Challenges exist where a base level of understanding or knowledge doesn’t exist i.e. common farming practises used both in the UK and across Europe (such as farrowing crates for sows) or that pigs can have their tails docked and teeth clipped (to prevent biting when they get bored, if housed in crowded conditions). Our higher welfare systems commit to leaving tails on and not clipping teeth, but for us to promote this as a positive factor, we have to explain that commonly these practices are carried out. So we have to draw attention to something which many people know nothing about, in order to promote and outline the positives to our systems.

What about labelling?

So let’s label packs better and then consumers will be able to make informed choices, right? Well not exactly. We found that consumers are confused about the kind of brand marks which are included on pack and what they mean.

Consumer response to a range of on-pack marks

Some marks which could be perceived as commonly understood were not, whereas a brand mark we created as a ‘placebo’ was indicated as being recognised. They tend to infer meaning and their assumptions can be influential – especially when it comes to animal welfare


What we found was that despite the concerns consumers have, they tend not to be activated as they feel that higher welfare options aren’t available in many retailers. So, if the product doesn’t exist then they can’t buy it, which therefore alleviates the sense of guilt they may feel (the meat paradox mentioned earlier).

“I care about a lot of things, but there’s a limit to what you can do, life gets impossible otherwise.”

Eggs is a category which has overcome these challenges. Consumers clearly understand the difference between caged and free range, they understand the labelling and appear to have bought into a higher price point.

“I couldn’t buy caged eggs, that’s just cruel. Most of them are free range now aren’t they and it’s only 20 or 30p more.”

So what does our research actually tell us?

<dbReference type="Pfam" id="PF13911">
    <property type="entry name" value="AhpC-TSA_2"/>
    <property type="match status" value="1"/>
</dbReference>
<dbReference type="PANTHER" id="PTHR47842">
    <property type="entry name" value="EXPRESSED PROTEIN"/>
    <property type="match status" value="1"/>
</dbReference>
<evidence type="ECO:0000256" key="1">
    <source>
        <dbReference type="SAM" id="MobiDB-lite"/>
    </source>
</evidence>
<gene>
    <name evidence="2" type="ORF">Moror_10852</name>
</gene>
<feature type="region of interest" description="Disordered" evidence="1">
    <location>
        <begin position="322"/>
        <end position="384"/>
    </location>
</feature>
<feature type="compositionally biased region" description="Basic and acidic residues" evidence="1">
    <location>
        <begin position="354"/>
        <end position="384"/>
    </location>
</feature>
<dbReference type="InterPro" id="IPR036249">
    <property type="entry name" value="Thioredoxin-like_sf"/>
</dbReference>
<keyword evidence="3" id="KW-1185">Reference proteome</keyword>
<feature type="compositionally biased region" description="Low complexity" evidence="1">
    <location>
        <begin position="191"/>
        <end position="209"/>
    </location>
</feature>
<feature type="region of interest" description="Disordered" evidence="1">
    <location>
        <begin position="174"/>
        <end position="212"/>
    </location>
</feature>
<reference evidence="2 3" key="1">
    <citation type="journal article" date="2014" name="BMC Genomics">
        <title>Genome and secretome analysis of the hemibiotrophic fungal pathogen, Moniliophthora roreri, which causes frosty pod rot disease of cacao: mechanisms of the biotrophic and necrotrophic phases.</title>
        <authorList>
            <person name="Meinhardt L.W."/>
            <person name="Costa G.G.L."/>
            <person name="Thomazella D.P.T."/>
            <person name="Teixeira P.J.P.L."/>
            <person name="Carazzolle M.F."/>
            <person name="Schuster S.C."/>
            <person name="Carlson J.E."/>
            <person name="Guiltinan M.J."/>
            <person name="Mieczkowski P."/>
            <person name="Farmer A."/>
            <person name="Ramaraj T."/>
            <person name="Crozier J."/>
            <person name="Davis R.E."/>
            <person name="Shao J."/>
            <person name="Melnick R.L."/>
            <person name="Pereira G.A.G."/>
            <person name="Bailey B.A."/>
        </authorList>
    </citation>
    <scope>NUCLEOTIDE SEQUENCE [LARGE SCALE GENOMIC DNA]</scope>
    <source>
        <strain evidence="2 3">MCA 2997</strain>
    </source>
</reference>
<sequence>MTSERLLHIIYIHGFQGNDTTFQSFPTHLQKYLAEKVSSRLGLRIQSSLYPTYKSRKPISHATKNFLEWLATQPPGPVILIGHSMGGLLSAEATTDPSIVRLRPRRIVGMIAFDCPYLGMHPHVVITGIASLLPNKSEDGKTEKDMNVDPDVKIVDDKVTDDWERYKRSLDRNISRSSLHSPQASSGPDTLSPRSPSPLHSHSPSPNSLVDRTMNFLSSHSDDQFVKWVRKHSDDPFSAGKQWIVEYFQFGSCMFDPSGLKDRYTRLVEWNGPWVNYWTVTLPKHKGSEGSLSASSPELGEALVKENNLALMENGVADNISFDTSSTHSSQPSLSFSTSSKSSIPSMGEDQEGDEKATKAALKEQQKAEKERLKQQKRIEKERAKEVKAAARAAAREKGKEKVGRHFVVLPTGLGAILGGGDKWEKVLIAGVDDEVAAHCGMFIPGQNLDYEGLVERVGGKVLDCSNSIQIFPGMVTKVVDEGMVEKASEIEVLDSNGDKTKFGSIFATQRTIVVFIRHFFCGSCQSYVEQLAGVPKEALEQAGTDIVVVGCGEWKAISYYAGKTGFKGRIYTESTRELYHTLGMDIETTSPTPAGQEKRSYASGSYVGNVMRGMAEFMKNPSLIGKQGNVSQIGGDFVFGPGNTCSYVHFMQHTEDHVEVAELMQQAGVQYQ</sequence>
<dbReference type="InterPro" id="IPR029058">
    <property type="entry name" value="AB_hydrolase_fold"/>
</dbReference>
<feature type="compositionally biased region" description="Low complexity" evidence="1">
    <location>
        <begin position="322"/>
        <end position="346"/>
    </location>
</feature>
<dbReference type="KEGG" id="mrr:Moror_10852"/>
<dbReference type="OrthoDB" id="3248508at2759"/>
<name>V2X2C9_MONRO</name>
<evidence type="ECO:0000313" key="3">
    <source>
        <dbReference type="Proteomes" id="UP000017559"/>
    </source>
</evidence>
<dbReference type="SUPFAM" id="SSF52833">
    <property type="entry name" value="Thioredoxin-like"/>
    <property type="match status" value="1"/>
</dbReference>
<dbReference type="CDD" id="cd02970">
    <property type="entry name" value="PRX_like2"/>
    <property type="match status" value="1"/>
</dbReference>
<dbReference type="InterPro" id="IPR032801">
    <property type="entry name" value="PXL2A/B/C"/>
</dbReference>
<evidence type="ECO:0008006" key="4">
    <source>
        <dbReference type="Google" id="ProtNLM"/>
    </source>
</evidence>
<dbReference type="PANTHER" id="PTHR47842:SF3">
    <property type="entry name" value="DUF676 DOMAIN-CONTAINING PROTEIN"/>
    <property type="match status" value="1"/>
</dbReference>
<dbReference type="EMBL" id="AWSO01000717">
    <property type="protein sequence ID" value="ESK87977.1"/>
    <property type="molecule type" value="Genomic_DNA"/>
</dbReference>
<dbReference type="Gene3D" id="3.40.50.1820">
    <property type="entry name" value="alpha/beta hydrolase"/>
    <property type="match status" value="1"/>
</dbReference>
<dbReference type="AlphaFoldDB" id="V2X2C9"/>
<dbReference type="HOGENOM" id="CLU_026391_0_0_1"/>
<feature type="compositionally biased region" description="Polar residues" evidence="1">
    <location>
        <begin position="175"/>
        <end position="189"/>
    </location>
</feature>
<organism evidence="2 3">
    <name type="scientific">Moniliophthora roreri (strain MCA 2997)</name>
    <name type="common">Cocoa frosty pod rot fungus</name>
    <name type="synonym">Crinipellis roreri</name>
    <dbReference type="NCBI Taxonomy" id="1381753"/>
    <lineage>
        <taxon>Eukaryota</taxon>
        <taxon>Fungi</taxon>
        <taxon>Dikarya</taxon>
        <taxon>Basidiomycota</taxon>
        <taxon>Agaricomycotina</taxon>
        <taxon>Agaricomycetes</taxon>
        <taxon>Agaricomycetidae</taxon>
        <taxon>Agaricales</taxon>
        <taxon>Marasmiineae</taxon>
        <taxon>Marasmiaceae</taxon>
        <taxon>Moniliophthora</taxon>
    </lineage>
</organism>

Mainly that there are three barriers:

  1. Higher welfare products are too expensive
    • 70% of consumers questioned put price as a conscious influence when buying continental meat
  2. It isn’t easy to work out from the labels which products are higher welfare and which aren’t
    • Clearer labelling is essential
  3. There aren’t enough higher welfare products available
    • Offer consumers more choice (like the free range eggs example)

So this research gives us some insight that were we (as an industry) able to work on these factors, we may be able to more actively encourage consumers to choose higher welfare.

In many ways there needs to be demand for choice, but also if we set a precedent to offer choice, consumers may buy more. With demand increasing supermarkets may feel more confident to increase their range. In turn, confidence for farmers to invest in higher welfare systems, which arguably cost more to set up, will also rise. For us working on long-term agreements with our supply partners this is the best scenario as the have confidence the meat they produce will be bought, at a fair price.

Whilst this remains a complex issue, both on terms of education and provision, it is one to which we remain committed. For us, it’s about progress not perfection.

To view the research in more detail, download the deck here.